It seems that with the industrialization of Europe, the capitalists (aka large business owners) were in charge of everything the way feudal nobility had been. Okay. But industrialization had led to a consolidation of population, and all those workers (of the former serf class) were squished into really nasty living conditions. At least as serfs, the lower classes had a patch of land they could feel secure living on. As industrial age factory workers, they didn’t even have that.

As Marx said, nine-tenth of the population was doing the work and one tenth was owning the property. In his opinion, working towards a society where the benefits of property were shared was simply fair.

I think his assessment of the worker-boss relationship was correct for his time.

But while he felt that the 9/10ths would naturally rebel and take over the 1/10th, and that they should logically ask for shared ownership, it did not work out that way.

Everyone now says “Communism failed.” I’m not so sure that’s true. But one thing that is true, is that Marx did not look at the way wealth was distributed in America. We don’t have the same disparity of property. Sure, We have a very few very wealthy class. But we also have a high percentage of property owners.

I looked it up. 64% of Americans own their own home. And our government highly encourages the population to own property. There are all kinds of assistance and even subsidy programs. This seems to be a way of redistributing the wealth, across a broader and more fair section of society.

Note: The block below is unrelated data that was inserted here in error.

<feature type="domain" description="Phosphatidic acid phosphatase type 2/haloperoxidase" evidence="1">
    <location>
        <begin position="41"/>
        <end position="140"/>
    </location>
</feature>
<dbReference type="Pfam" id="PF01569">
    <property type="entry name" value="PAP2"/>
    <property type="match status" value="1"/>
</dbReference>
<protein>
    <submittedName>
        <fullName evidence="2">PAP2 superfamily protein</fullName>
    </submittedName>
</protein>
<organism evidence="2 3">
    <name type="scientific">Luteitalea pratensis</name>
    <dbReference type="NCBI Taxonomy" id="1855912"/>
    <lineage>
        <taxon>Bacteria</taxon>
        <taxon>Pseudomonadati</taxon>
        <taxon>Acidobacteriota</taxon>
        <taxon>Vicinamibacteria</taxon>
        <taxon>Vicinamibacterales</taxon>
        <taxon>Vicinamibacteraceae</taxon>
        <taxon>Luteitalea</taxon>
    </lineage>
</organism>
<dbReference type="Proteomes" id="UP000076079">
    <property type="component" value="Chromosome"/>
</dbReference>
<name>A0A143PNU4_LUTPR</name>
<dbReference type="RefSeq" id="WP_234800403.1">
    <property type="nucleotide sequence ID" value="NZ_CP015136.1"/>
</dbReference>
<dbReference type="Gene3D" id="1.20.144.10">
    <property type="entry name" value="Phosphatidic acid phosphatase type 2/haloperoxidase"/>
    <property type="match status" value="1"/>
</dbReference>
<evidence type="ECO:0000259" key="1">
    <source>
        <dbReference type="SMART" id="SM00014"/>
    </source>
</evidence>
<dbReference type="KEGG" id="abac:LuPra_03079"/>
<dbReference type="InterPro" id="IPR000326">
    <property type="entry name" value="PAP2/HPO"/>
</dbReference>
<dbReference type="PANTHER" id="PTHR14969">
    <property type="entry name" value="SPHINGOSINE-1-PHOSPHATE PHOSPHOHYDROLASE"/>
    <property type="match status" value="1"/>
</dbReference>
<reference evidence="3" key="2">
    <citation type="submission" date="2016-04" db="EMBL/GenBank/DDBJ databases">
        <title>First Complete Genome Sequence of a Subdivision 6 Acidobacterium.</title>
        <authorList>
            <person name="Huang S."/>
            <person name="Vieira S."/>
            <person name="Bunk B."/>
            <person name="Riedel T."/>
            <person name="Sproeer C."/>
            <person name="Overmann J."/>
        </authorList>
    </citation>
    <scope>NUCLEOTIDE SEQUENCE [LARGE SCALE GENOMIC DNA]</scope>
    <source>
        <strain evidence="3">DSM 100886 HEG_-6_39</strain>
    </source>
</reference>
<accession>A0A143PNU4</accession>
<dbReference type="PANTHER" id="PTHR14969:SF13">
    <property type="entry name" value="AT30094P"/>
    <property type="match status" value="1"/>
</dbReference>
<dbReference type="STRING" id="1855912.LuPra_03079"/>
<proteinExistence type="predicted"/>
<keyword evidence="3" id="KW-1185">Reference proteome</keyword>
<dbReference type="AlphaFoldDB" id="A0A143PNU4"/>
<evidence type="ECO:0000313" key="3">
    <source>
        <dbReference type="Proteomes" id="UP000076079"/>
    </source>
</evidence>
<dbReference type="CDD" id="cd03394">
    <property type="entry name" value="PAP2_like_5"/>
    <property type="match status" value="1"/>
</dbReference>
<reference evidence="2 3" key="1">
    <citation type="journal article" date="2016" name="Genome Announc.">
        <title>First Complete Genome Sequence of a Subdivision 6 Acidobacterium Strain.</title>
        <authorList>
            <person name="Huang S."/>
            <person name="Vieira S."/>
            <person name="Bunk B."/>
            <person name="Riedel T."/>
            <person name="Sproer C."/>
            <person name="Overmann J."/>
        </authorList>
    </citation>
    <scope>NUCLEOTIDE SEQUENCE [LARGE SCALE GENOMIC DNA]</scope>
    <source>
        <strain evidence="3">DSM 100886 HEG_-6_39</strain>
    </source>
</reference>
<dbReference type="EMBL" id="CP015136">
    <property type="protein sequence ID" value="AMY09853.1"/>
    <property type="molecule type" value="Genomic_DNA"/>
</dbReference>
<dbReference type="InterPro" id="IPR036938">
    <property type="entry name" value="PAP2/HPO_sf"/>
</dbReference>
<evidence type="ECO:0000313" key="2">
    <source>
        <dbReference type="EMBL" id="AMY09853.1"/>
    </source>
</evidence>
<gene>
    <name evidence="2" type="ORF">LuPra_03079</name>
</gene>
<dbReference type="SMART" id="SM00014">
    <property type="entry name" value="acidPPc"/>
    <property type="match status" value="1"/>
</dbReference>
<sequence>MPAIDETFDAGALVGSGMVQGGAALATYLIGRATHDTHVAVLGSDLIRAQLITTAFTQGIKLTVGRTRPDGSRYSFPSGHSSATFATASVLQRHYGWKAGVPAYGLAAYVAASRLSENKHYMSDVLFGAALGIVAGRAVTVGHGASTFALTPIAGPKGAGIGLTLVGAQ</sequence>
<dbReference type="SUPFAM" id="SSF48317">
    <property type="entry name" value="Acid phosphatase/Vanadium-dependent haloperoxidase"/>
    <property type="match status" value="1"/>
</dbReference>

Also, our government has done a lot to make certain kinds of property common. City Parks, libraries, schools, all kinds of things are essentially communal property.

As I was walking on the stevens creek trail today, I was enjoying the incredible beauty of the trees and flowers. I was delighted that such a wonderful paved bike trail was accessible to everyone. When I looked up at the weeping willow tree, I remembered that I had traveled through a paved road in the middle of a similar forest in Moscow. I was told that it was the hunting grounds of the csar. That would have been the kind of park that Marx was familiar with: the kind that said KEEP OUT.

While our monetary system is undeniably capitalist, and the whole population understands and expects that, there is still a lot of practical communism at work.

Marx certainly didn’t predict that turn of events. I have a lot of respect for his hypothesis, because it seemed to be based on some very logical steps.

But it’s hard to predict the future. No two ways about it. The best guess can be wrong. It seems like you have to keep a keen eye about you. All your best theories of how the world works could be very wrong; things change all the time.

My clever boyfriend sent me this link today, talking about silly assumptions. It juxtaposes two types of people, the statists and the dynamists. That is, people who assume things are staying the same, and people who realize things are changing.

Well, it doesn’t take much to realize things are changing. It’s important to keep up.

posted by Murphy 7/08/2002

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Musings about art and the meaning of life